Flight simulators are one of the oldest and most familiar forms of virtual reality (VR) to most people, having been around in various forms for decades. Simulation firm Bohemia Interactive Simulations, or BISim, have been selected by the U.S. Navy to develop new air crew technology that incorporates VR and augmented reality (AR).
The software firm will be working on both AR head-mounted displays and VR ‘part-task trainers’, which are also referred to VR-PTTs. The purpose of the new equipment is to provide more streamlined and cost-effective pilot training.
The systems will be designed towards training pilots to fly the fleet of McDonnell Douglas T-45 trainer aircraft. Part of this process will involve using the Part-Task trainers, which allows students to focus on specific tasks or skills.
One of the things that BISim is working on is software to ‘trick’ the user into believing they have completed a physical action while engaged with an AR simulation. John Burwell, vice president of business development commented: “When you reach out in the proper way and your fingers get to the proper positions to where they should be to touch these virtual surfaces, we make them change color and we play an audible click,” he said. “It kind of fools your head into thinking you’re touching something when you’re not.”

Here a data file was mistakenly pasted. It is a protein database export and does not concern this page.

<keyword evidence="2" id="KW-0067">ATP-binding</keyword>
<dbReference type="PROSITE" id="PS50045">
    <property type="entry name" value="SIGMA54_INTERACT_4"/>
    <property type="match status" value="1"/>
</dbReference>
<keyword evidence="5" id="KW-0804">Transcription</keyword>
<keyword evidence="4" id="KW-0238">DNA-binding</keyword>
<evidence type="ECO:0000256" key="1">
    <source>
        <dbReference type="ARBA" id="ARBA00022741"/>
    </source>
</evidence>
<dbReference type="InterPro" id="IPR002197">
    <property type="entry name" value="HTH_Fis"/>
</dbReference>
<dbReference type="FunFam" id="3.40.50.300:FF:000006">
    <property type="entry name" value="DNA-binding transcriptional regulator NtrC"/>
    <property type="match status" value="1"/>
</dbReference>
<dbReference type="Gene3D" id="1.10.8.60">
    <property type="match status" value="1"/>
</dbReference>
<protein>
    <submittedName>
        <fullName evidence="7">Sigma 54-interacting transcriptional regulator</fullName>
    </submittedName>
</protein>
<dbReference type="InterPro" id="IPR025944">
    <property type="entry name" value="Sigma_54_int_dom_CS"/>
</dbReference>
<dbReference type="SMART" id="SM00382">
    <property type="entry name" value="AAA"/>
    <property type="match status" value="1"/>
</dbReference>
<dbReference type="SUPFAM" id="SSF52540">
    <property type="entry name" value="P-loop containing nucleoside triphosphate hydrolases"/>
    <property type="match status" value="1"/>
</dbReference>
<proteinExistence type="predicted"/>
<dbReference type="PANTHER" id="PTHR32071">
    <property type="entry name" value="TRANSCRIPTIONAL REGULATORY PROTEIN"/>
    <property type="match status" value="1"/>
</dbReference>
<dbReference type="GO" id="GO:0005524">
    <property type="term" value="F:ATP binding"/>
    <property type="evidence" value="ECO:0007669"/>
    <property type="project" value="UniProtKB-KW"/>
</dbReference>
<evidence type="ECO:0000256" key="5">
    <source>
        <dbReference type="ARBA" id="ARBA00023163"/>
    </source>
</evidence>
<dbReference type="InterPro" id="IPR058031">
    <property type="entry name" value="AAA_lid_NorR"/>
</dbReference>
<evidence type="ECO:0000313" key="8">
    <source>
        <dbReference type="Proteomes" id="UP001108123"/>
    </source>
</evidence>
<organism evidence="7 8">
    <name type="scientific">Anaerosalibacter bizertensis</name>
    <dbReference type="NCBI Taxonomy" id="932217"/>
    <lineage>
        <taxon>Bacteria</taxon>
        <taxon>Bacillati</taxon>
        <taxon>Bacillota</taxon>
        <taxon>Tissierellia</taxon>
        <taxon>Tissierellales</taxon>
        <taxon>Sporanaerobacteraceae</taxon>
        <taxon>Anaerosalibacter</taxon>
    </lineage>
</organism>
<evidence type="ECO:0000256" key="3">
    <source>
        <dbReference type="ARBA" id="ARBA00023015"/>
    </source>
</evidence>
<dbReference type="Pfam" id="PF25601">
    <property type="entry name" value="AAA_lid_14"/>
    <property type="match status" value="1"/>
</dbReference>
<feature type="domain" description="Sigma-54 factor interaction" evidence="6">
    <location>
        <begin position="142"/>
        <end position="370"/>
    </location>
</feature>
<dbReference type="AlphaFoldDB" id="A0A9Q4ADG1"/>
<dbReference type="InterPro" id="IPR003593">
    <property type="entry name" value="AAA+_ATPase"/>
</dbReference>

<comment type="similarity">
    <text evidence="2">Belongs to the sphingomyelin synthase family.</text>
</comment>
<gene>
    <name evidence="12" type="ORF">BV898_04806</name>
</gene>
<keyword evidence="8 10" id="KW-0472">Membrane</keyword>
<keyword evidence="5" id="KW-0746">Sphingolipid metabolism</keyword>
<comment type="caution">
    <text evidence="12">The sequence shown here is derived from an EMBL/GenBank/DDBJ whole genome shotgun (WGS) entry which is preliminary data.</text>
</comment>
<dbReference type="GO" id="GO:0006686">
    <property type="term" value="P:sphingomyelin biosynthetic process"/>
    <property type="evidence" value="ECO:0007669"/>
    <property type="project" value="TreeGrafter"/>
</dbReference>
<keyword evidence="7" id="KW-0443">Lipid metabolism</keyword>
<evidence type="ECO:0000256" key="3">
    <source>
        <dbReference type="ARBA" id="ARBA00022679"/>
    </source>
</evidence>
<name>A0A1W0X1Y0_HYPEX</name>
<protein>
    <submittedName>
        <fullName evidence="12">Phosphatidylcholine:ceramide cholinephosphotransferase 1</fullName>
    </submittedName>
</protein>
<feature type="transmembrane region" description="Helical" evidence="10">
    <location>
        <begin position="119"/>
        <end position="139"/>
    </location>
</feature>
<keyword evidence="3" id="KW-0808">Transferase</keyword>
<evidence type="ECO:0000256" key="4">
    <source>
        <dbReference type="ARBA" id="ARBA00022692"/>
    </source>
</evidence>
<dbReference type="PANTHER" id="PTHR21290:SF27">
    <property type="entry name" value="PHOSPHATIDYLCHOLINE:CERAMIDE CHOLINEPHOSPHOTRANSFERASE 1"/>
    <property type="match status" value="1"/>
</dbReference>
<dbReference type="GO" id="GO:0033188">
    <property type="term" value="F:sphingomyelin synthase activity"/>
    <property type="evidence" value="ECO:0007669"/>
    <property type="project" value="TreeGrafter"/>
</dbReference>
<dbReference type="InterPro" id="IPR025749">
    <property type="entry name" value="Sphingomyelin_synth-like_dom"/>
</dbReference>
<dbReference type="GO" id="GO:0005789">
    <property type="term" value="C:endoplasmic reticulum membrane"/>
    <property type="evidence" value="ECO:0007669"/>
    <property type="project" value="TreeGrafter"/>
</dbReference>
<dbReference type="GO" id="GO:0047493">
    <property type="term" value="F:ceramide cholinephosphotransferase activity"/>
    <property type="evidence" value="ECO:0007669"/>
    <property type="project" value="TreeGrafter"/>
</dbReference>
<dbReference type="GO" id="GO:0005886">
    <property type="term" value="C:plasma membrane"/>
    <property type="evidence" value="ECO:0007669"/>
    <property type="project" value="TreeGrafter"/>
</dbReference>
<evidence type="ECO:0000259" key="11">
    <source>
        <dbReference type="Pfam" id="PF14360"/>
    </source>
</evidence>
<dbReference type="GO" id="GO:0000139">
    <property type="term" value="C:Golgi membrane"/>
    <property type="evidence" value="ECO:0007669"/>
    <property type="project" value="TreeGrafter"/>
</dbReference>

Aiding n the development of the VR-PTTs is SASimulation’s FLEX-air, which is providing data about aerodynamic properties which will affect how the simulated aircraft will move. BISim expects that the VR-PTTs will be ready in four to six months, with the AR head-mounted displays completed by Q1 of 2019.
Various branches of the military have been using flight simulators for over 40 years. They have become more realistic over time, but also more expensive. BISim expects that if the technology is successful, it could cut training costs considerably.
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